Other coronavirus news
US government health advisers have warned that aggressive mitigation measures will be necessary to curb the rapid spread of coronavirus cases in the middle and west of the country, according to a report from the White House coronavirus taskforce seen by CNN. “If things do not change, if they continue on the course we’re on, there’s gonna be a whole lot of pain in this country with regard to additional cases and hospitalisations, and deaths,” said US health adviser Anthony Fauci in an interview with CNBC on Wednesday. Thirteen US states, mainly in the midwest and west, reported record numbers of covid-19 hospitalisations on Wednesday, according to analysis by Reuters.
An update to the NHS Covid-19 contact tracing app in England and Wales will mean the risk score above which people are advised to self-isolate will be reduced. Lowering this threshold means people who previously wouldn’t have received a warning alert via the app will now receive an alert telling them to self-isolate. “We believe lowering the threshold is necessary to reduce the R rate and break the chain of transmission,” Gaby Appleton, director of product for NHS Test and Trace, wrote in a blogpost.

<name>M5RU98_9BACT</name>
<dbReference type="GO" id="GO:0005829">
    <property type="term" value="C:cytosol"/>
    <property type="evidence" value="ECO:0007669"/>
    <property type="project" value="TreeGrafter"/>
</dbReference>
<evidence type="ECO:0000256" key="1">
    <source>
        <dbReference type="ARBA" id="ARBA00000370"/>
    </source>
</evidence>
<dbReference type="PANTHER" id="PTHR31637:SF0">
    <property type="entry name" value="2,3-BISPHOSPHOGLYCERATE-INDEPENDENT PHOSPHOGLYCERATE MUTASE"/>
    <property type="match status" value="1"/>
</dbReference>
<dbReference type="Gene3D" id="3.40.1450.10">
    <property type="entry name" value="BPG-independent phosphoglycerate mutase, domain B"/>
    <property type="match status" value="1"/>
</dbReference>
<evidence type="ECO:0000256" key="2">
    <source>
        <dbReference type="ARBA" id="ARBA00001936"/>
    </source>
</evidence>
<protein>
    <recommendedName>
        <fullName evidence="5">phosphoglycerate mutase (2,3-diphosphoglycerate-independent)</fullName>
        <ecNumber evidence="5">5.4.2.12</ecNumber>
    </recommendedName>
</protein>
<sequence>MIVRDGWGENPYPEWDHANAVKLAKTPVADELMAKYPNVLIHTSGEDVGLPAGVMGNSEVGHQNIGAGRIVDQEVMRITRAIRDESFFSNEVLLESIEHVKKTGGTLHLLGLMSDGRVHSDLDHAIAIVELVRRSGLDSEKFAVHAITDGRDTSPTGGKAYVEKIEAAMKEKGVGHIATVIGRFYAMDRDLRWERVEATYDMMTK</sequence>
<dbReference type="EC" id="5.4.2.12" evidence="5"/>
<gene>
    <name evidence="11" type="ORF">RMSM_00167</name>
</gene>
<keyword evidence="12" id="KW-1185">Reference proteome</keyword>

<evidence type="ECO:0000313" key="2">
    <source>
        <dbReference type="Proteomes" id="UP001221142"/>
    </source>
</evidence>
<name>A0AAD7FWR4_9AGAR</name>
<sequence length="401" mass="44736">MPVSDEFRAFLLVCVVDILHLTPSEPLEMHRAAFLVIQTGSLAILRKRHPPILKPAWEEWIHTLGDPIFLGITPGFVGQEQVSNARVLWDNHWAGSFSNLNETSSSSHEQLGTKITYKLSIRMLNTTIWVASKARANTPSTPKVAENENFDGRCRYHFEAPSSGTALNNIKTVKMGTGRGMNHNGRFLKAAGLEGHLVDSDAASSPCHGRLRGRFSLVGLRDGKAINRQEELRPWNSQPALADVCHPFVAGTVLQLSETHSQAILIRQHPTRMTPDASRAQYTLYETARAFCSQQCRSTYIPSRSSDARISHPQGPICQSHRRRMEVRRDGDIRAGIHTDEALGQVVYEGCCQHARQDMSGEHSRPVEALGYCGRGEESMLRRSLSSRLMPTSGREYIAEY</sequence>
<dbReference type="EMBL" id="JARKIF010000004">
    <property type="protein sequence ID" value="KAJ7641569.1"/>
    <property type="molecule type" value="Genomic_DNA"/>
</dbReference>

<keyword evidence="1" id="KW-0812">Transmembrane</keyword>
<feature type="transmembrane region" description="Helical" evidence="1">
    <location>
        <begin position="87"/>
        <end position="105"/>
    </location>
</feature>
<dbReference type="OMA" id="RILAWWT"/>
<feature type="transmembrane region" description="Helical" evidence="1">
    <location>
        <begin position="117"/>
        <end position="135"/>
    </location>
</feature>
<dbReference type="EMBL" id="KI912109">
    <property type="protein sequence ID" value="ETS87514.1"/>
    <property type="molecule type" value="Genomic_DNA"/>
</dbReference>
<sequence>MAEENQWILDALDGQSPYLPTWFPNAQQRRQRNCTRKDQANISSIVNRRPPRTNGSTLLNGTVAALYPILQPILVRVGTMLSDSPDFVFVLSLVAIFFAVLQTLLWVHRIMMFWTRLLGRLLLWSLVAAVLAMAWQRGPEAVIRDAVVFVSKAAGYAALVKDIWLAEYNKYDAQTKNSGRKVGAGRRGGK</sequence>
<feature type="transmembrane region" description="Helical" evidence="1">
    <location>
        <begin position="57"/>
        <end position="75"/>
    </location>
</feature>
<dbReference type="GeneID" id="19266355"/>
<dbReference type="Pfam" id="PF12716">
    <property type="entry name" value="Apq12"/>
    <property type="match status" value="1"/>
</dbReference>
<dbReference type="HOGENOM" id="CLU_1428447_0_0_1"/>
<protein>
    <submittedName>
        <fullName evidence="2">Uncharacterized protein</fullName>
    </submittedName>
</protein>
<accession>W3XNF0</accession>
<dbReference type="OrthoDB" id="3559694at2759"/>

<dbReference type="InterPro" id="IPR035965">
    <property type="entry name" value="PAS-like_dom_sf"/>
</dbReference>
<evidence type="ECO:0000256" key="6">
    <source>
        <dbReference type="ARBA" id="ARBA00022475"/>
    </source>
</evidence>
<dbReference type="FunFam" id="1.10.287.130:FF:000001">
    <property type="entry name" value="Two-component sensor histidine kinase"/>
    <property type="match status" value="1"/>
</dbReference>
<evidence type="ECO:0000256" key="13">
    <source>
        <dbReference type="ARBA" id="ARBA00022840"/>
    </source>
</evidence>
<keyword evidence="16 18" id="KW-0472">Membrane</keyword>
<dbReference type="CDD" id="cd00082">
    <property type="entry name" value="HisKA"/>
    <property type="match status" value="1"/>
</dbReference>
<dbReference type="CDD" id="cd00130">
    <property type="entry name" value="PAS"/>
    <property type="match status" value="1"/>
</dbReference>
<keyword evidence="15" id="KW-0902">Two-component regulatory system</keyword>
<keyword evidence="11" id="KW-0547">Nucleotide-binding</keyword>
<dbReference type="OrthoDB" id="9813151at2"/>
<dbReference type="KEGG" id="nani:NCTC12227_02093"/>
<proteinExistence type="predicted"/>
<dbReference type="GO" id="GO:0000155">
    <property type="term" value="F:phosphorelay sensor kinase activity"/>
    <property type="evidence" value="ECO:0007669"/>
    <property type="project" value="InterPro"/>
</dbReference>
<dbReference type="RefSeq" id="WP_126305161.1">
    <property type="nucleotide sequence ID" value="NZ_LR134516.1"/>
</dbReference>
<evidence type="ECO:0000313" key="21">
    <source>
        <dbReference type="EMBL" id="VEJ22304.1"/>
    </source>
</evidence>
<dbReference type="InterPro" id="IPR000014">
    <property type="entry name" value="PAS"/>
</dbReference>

Taiwan reached 200 days without any domestically acquired coronavirus cases. The last case there was recorded on 12 April.
Coronavirus deaths

The worldwide death toll has passed 1.17 million. The number of confirmed cases is more than 44.6 million, according to Johns Hopkins University, though the true number of cases will be much higher.
Latest on coronavirus from New Scientist
Long covid: Millions of people may be experiencing long-term symptoms after recovering from covid-19 – possibly because the virus is hiding from the immune system.
A farmer in Germany drives his combine harvester in a cornfield with a labyrinth in the shape of a coronavirus particleFRIEDEMANN VOGEL/EPA-EFE/Shutterstock
28 October
European countries see record high numbers of new daily coronavirus cases
Nearly half of the world’s new daily coronavirus cases are now occurring in Europe, with Germany, Poland and the Czech Republic among those European countries reporting new records in their numbers of daily cases. Poland today reported 18,820 new cases, Czech Republic 15,663 and Germany 14,964, the highest daily jumps recorded in these countries since the start of the pandemic. Switzerland and Slovenia also reported their highest daily increases in infections yet, while Russia and Ukraine reported their highest daily death tolls. The UK reported 24,701 new coronavirus cases today and 310 deaths. 
The World Health Organization (WHO) warned yesterday that Europe is “well behind” in its battle against the second wave of the virus. “There’s no question that the European region is an epicentre for disease right now,” the director of the WHO’s health emergencies programme, Mike Ryan, told a media briefing. “Right now we are well behind this virus in Europe so getting ahead of it is going to take some serious acceleration in what we do and maybe much more comprehensive nature of measures that are going to be needed.” Peter Piot at the London School of Hygiene and Tropical Medicine echoed Ryan during a media briefing today, saying Europe had “relaxed too much” and was therefore seeing a “resurgence” in cases. Piot is advising the European commission on coronavirus.